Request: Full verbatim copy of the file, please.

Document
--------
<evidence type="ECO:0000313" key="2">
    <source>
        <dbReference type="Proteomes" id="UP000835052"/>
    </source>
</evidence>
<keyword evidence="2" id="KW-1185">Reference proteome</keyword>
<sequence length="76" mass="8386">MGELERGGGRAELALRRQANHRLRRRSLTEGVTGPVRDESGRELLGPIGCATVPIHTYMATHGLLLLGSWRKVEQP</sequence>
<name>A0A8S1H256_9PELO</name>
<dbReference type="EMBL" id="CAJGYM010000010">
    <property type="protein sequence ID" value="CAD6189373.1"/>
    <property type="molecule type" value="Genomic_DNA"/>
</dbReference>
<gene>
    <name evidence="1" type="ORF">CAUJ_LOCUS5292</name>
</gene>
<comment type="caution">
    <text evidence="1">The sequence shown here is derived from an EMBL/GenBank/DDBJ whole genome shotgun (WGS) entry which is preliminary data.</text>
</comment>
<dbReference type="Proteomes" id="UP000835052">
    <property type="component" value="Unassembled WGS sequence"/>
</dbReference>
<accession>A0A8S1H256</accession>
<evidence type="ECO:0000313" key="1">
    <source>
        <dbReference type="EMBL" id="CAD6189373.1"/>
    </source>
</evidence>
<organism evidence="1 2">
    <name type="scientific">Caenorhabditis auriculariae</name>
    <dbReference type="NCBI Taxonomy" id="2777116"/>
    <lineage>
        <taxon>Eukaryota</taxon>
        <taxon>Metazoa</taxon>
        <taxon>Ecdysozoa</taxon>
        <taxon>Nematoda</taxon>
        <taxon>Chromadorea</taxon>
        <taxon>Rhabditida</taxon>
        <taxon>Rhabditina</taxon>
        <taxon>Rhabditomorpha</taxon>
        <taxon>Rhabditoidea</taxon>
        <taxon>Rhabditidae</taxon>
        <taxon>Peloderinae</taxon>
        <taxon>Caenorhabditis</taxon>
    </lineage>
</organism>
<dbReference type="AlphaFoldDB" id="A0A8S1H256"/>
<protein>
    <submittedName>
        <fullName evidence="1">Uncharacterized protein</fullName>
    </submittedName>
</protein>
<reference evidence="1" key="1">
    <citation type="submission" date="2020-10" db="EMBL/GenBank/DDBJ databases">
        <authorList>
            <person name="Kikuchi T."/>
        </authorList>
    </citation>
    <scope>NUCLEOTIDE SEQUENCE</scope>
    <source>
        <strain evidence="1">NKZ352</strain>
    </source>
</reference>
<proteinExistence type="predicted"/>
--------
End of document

<evidence type="ECO:0000313" key="2">
    <source>
        <dbReference type="Proteomes" id="UP000835052"/>
    </source>
</evidence>
<keyword evidence="2" id="KW-1185">Reference proteome</keyword>
<sequence length="76" mass="8386">MGELERGGGRAELALRRQANHRLRRRSLTEGVTGPVRDESGRELLGPIGCATVPIHTYMATHGLLLLGSWRKVEQP</sequence>
<name>A0A8S1H256_9PELO</name>
<dbReference type="EMBL" id="CAJGYM010000010">
    <property type="protein sequence ID" value="CAD6189373.1"/>
    <property type="molecule type" value="Genomic_DNA"/>
</dbReference>
<gene>
    <name evidence="1" type="ORF">CAUJ_LOCUS5292</name>
</gene>
<comment type="caution">
    <text evidence="1">The sequence shown here is derived from an EMBL/GenBank/DDBJ whole genome shotgun (WGS) entry which is preliminary data.</text>
</comment>
<dbReference type="Proteomes" id="UP000835052">
    <property type="component" value="Unassembled WGS sequence"/>
</dbReference>
<accession>A0A8S1H256</accession>
<evidence type="ECO:0000313" key="1">
    <source>
        <dbReference type="EMBL" id="CAD6189373.1"/>
    </source>
</evidence>
<organism evidence="1 2">
    <name type="scientific">Caenorhabditis auriculariae</name>
    <dbReference type="NCBI Taxonomy" id="2777116"/>
    <lineage>
        <taxon>Eukaryota</taxon>
        <taxon>Metazoa</taxon>
        <taxon>Ecdysozoa</taxon>
        <taxon>Nematoda</taxon>
        <taxon>Chromadorea</taxon>
        <taxon>Rhabditida</taxon>
        <taxon>Rhabditina</taxon>
        <taxon>Rhabditomorpha</taxon>
        <taxon>Rhabditoidea</taxon>
        <taxon>Rhabditidae</taxon>
        <taxon>Peloderinae</taxon>
        <taxon>Caenorhabditis</taxon>
    </lineage>
</organism>
<dbReference type="AlphaFoldDB" id="A0A8S1H256"/>
<protein>
    <submittedName>
        <fullName evidence="1">Uncharacterized protein</fullName>
    </submittedName>
</protein>
<reference evidence="1" key="1">
    <citation type="submission" date="2020-10" db="EMBL/GenBank/DDBJ databases">
        <authorList>
            <person name="Kikuchi T."/>
        </authorList>
    </citation>
    <scope>NUCLEOTIDE SEQUENCE</scope>
    <source>
        <strain evidence="1">NKZ352</strain>
    </source>
</reference>
<proteinExistence type="predicted"/>